Wednesday, September 7, 2011

Some wheels turn faster than others

It still amazes me how convoluted the process of beginning employment in Antarctica is. Long gone are the days of Shackleton’s laconic {and possibly apocryphal} call to likely demise, but possible glory. For several weeks now I have been working on my physical qualification (PQ), and think I am drawing near to the end of that series of poking, prodding, imaging, sampling, and patience testing. However, there seems to always be some other document to fill out, notarize, and submit. Last week I was out in Colorado for the lovely ritual of the winterover: the psychological evaluation. I drove out early and spent a few days up in the Rockies, including a successful hike to the summit of Mt. Massive (14,421 feet). I also had the nice, if brief, opportunity to catch up with some family members I had not seen since returning to the States while I was in the Denver metro area.

On the drive home I finally managed to visit one of those little names marked on my Kansas road map that I had wanted to visit for so long. Monument Rocks/Chalk Pyramids in Gove County was where I stopped off on a welcome detour from the usual 9-hour meditation on I-70. Along the way there I espied a couple prairie chickens and a lone pronghorn antelope; the first one I have ever seen in Kansas. The rocks were totally deserted, and much larger than I expected. I liked how it was just out in somebody’s pasture, with little else around. There were no gates or tickets or parking restrictions or any of the usual complications with developed tourist destinations. Given all the convolutions of the bureaucracy I’m navigating again to just go do the same job, the simplicity was a welcome change of pace.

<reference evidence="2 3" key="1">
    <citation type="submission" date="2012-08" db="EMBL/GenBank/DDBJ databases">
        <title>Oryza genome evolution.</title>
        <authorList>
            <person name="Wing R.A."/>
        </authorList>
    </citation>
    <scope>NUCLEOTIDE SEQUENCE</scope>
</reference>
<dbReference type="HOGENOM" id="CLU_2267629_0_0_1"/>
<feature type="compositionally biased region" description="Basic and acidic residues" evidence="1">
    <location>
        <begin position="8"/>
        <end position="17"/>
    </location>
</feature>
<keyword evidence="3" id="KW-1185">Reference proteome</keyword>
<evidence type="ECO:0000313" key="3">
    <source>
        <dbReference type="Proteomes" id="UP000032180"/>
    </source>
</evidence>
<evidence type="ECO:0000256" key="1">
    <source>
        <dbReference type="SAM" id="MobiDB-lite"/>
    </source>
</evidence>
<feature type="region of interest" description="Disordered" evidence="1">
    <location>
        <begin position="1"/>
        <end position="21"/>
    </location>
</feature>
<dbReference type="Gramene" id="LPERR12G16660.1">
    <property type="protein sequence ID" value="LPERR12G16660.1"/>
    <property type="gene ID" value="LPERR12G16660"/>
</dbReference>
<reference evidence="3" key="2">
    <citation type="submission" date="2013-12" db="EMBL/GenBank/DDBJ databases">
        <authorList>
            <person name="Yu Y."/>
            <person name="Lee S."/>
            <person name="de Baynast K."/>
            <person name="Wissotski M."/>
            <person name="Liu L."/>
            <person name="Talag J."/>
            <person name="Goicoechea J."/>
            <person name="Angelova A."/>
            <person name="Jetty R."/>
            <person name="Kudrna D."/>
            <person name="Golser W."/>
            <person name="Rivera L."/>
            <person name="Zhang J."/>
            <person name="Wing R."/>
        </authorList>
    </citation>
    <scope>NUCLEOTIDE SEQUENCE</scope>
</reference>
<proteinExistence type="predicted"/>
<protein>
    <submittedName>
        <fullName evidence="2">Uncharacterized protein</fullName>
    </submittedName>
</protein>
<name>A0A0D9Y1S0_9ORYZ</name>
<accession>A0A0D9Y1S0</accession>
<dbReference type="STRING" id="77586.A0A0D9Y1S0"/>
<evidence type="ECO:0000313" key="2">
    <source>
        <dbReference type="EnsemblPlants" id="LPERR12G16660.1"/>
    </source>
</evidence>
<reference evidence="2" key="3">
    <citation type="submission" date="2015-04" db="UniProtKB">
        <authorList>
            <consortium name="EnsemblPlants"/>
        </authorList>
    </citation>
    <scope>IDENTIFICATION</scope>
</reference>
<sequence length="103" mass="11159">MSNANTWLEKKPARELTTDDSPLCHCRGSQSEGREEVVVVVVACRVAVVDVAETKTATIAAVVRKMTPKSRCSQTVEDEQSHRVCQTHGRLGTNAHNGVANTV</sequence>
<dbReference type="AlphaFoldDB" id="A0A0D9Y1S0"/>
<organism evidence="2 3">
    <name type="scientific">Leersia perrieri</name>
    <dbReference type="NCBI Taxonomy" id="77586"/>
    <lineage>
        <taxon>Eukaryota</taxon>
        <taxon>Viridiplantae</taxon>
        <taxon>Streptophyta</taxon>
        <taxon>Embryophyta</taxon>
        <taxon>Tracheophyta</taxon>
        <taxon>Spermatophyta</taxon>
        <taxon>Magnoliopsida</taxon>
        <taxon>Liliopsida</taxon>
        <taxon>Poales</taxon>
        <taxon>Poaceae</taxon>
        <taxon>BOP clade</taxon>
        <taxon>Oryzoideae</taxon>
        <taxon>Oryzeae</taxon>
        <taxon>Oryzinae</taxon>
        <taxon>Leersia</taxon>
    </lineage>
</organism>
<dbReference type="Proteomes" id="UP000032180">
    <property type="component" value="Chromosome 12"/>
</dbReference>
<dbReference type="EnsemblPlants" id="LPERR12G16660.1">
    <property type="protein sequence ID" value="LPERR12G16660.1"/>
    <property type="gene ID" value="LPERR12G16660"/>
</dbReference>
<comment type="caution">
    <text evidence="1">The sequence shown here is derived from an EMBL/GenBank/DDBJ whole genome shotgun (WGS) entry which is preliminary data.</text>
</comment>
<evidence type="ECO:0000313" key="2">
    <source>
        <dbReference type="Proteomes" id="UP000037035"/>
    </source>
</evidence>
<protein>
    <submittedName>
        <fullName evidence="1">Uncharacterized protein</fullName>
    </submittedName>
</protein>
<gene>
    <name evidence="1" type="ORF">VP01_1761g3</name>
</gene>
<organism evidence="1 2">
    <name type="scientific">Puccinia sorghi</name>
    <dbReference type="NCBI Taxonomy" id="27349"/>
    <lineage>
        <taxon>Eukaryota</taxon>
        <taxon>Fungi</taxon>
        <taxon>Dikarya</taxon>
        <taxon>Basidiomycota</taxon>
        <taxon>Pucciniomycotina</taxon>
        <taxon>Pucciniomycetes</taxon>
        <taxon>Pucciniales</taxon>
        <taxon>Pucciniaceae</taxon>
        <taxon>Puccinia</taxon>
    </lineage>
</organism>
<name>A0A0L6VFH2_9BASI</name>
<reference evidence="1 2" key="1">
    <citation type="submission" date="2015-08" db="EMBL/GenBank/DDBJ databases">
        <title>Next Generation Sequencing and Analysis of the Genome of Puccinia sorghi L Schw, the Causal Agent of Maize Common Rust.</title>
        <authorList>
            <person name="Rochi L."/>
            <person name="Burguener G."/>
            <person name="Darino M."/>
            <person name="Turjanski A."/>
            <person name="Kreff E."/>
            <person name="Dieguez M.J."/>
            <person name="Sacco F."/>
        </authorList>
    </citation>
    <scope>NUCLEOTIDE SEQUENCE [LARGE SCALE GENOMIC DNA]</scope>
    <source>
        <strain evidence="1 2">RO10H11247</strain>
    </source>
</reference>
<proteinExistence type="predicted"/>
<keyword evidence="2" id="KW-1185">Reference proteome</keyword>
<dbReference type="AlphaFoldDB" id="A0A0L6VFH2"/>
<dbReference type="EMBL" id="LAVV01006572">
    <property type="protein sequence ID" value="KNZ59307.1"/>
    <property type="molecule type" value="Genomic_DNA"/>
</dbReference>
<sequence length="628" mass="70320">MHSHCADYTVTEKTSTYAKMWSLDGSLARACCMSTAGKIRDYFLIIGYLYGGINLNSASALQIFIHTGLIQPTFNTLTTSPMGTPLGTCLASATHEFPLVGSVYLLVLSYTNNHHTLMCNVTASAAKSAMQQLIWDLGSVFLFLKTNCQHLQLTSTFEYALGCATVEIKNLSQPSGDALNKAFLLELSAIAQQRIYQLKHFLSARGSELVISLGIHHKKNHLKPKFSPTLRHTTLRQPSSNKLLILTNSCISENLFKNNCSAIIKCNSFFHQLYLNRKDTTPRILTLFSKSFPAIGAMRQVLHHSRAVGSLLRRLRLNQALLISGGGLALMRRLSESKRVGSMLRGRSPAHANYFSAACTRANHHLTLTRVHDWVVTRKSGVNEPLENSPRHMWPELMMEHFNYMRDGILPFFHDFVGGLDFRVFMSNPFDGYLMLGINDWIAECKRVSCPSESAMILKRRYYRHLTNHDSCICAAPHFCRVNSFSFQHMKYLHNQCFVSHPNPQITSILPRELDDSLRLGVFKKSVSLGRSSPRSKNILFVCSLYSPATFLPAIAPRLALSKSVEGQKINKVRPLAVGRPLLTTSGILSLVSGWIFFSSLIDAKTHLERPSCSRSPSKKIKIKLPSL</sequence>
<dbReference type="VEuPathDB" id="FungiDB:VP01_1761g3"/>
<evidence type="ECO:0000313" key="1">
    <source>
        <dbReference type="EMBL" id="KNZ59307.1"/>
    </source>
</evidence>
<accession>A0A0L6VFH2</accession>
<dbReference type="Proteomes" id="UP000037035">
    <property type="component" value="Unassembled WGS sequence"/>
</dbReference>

My 1994 Civic gave a commendable performance throughout the trip. El Civ averaged about 40 mpg, with one tank of mixed mountain and flatlands driving getting a high of 45 mpg. That is not too shabby for a vehicle I’ve had over half my life.

“It's like putting on crampons and trying to walk through a room full of puppies.”
~Neal Stephenson, Snow Crash


Teacher said...

Winter over? Again? I will look forward to reading your adventures.

Rev Chong said...

I've passed that sign to those rocks many times and always wondered about them. I will definatelly make the stop there next time. If you ever find yourself in extream sw Kansas where it touches Oklahoma and Colorado, it is much the same. The marker is out in a pasture with a few mesas around it ......

Rachel B said...

Pretty pictures!

Have you seen this article?

Becky said...

Looks like a fascinating place. If you want mail at the Pole, I need your address, even if it's the same as last year-can't get to that info at the moment.

EthanG said...

[Participant's Name, Project # or RPSC]-WINTEROVER
South Pole Station
PSC 468 Box 400
APO AP 96598


I haven't seen similar rocks when passing through SW KS, but will keep my eyes peeled if I pass through there again.


Yes, I've seen the articles about the report on NASA's need for more astronauts. Whether NASA heeds that report or has the budget to staff up...that's another thing.

Rev Chong said...

I was thinking more about the non commercialism of the marker than the rock formations.....

Gina Ulfa said...

nice post gan!
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